After the arrest of "Sea-Watch 3" captain Carola Rackete in Italy, Jesuit Refugee Service called to stop the criminalization of the helpers immediately. "It is not understandable that people who help other people in need therefore have to expect criminal prosecution", explained Stefan Keßler, JRS policy officer in a statement. "Humanity is not a crime.” Carola Rackete, 31, the German captain of 'Sea-Watch 3' was arrested end of June in Italy. After two weeks of waiting on the high seas, the captain had steered her ship to the port of Lampedusa. The situation for 42 Africans whom the 'Sea-Watch 3' had rescued from distress at sea had become unbearable. But this operation violated the instructions of the Italian Minister of the Interior, Matteo Salvini, according to which ships with people rescued from distress at sea may not dock in the ports of his country. The captain is now threatened with legal proceedings. How can that be? Rackete and her crew have simply done what both humanity and international maritime law require: Refugees rescued from drowning and taken to a safe haven. What is macabre about this case is that if Sea-Watch 3 had taken the refugees to Libya, no public prosecutor would have been interested in it, even though refugees in Libya have to fear for life, limb and freedom. The case of 'Sea-Watch 3' and her captain makes three things clear. Firstly, the European Union must finally develop a procedure to ensure that it is not only the Mediterranean countries that have to take in refugees rescued from sea distress. If the EU does not succeed in this, there must be at least one "coalition of the willing" of receptive states. Many German municipalities have recently declared themselves willing to accept such people. These initiatives must be taken up and implemented. Secondly: Salvini's policy of isolation at any price, even that of human life, must have consequences. It violates fundamental rules and values of the European Union. Infringement proceedings against the Italian Government are inevitable. Finally, the criminalization of the helpers must be stopped immediately. It is incomprehensible that people who help other people in need should therefore expect to be prosecuted. Humanity is not a crime".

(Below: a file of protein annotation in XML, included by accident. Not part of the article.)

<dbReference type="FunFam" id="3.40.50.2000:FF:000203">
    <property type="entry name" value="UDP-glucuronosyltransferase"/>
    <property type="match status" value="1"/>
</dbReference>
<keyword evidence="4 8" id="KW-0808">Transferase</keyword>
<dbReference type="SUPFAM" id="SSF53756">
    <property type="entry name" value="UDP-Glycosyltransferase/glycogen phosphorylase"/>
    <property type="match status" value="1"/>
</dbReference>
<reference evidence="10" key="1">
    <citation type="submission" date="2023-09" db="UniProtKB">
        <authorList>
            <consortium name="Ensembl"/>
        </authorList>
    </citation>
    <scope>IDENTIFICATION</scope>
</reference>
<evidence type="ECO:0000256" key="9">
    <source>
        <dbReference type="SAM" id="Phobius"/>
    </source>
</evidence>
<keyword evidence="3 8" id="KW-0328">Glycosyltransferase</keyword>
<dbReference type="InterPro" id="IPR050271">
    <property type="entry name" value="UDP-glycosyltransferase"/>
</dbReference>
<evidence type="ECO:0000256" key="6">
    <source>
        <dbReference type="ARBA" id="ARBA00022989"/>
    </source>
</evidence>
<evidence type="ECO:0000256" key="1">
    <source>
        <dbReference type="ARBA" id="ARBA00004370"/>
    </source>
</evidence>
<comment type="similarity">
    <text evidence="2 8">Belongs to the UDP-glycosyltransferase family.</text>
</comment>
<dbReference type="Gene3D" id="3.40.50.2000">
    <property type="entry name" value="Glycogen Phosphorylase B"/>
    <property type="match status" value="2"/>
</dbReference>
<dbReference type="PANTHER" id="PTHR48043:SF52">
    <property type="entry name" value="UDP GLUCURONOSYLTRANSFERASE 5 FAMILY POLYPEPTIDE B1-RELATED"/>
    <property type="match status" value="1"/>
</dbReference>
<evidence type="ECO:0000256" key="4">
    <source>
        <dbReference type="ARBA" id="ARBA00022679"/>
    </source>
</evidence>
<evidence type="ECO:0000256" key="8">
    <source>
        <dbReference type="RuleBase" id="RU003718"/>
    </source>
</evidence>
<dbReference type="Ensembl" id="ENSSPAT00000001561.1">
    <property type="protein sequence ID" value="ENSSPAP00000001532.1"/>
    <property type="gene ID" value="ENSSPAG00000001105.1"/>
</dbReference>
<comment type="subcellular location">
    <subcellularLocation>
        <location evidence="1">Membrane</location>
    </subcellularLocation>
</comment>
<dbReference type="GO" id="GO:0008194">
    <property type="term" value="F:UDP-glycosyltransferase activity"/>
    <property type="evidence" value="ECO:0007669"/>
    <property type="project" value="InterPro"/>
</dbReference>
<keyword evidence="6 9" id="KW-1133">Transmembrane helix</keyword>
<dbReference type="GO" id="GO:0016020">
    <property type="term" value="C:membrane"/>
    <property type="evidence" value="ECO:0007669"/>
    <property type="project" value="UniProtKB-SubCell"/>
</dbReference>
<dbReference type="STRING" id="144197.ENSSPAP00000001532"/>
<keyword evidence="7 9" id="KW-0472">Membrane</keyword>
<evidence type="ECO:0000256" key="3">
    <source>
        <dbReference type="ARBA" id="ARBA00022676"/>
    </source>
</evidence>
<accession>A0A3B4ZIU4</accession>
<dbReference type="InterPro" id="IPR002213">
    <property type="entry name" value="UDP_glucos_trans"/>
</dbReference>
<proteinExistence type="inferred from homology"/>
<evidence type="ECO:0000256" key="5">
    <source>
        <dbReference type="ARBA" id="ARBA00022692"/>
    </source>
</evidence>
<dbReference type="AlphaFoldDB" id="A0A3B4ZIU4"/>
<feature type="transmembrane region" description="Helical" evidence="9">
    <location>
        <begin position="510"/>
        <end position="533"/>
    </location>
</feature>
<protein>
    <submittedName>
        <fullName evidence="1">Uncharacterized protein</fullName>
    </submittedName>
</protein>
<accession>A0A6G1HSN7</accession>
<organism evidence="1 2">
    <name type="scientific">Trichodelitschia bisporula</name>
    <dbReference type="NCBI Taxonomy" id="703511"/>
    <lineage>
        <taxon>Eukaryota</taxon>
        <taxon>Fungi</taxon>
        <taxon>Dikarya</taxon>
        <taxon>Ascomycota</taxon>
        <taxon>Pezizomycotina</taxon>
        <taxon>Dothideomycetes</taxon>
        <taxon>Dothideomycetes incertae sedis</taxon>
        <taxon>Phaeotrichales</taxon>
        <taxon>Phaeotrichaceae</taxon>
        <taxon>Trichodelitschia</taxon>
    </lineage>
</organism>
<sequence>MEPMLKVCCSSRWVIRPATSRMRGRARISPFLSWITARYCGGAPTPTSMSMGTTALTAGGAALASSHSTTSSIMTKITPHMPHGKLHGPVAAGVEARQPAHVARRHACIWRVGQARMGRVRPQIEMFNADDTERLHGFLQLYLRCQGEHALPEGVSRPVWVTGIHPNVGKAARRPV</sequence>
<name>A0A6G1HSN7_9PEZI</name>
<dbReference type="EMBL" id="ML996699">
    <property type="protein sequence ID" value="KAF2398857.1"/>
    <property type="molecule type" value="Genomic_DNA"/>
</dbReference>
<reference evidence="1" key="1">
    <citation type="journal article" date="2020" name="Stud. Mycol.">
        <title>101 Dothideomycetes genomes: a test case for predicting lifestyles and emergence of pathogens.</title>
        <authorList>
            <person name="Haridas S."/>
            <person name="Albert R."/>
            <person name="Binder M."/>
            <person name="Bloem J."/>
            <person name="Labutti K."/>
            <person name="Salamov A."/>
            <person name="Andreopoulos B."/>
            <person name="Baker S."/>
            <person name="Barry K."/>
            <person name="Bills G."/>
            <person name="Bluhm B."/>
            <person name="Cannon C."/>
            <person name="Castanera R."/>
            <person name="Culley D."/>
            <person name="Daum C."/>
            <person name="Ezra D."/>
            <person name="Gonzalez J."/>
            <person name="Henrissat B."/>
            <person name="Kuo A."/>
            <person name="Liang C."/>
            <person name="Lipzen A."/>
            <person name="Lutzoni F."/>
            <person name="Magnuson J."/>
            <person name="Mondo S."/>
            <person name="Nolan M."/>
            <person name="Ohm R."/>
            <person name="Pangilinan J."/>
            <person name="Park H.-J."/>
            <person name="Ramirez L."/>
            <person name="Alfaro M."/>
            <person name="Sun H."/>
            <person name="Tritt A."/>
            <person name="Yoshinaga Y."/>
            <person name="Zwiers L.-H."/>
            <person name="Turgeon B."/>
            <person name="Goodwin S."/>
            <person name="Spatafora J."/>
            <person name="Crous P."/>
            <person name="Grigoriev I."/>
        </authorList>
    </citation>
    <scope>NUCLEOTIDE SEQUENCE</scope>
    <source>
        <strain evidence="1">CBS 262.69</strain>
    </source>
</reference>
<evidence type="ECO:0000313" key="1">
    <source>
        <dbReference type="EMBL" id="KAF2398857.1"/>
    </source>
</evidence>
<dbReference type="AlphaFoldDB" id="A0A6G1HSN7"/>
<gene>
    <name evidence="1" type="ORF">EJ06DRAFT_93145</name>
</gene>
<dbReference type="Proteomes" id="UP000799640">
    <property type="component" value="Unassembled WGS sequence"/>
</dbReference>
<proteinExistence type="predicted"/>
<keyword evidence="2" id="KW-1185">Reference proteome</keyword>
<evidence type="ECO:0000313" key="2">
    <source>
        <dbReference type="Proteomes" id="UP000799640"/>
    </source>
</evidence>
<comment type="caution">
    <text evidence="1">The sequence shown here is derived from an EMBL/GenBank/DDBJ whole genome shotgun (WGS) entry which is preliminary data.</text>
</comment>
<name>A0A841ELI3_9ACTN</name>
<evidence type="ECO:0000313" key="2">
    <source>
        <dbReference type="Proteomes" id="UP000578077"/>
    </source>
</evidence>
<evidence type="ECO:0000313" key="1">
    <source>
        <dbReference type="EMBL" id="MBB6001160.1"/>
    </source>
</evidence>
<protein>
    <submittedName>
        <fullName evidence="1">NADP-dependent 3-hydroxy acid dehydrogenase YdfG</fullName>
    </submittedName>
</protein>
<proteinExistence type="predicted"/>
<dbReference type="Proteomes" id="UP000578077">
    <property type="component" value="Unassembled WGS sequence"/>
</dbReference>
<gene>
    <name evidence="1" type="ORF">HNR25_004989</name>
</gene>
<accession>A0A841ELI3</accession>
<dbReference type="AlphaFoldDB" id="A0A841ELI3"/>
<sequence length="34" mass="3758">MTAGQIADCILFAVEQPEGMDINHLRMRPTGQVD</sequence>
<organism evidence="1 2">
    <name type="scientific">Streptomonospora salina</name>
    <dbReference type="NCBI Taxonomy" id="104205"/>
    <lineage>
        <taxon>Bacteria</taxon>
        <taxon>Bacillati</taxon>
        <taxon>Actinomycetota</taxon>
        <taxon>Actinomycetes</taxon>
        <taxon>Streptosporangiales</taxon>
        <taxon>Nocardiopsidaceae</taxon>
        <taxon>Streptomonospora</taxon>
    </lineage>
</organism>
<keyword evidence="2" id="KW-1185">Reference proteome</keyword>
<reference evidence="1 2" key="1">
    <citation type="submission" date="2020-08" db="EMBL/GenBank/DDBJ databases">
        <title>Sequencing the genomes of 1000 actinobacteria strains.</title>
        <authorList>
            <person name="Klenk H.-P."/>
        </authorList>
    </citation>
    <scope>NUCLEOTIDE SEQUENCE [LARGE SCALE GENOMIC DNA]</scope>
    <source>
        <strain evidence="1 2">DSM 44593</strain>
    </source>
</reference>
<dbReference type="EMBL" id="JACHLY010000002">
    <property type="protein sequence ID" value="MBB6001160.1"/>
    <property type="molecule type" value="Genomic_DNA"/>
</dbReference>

Whether holiday flight or business trip: In many situations, emissions of greenhouse gases can hardly be avoided, but at least "offset". With the CO2 calculator, the Jesuit Mission Germany invites air travellers to follow the call of Pope Francis to "a new and universal solidarity": Solidarity with those who suffer most from the effects of the man-made climate crisis. The CO2 calculator of the Jesuit mission helps to calculate the individual compensation for air travel. A donation calculated from this will support eco-projects in India and Cambodia. Klaus Väthröder SJ, head of the Jesuit mission: "Our climate protection projects contribute to reducing CO2 emissions through reforestation - and they support the local population in countries of the global South. They reduce poverty by empowering women, protecting health and creating prospects". On the project page, air travellers can determine their CO2 footprint and donate it as compensation! The money flows into an ecology project of the Jesuits in Cambodia and into the "Watershed" program in Maharashtra / India. Link to the site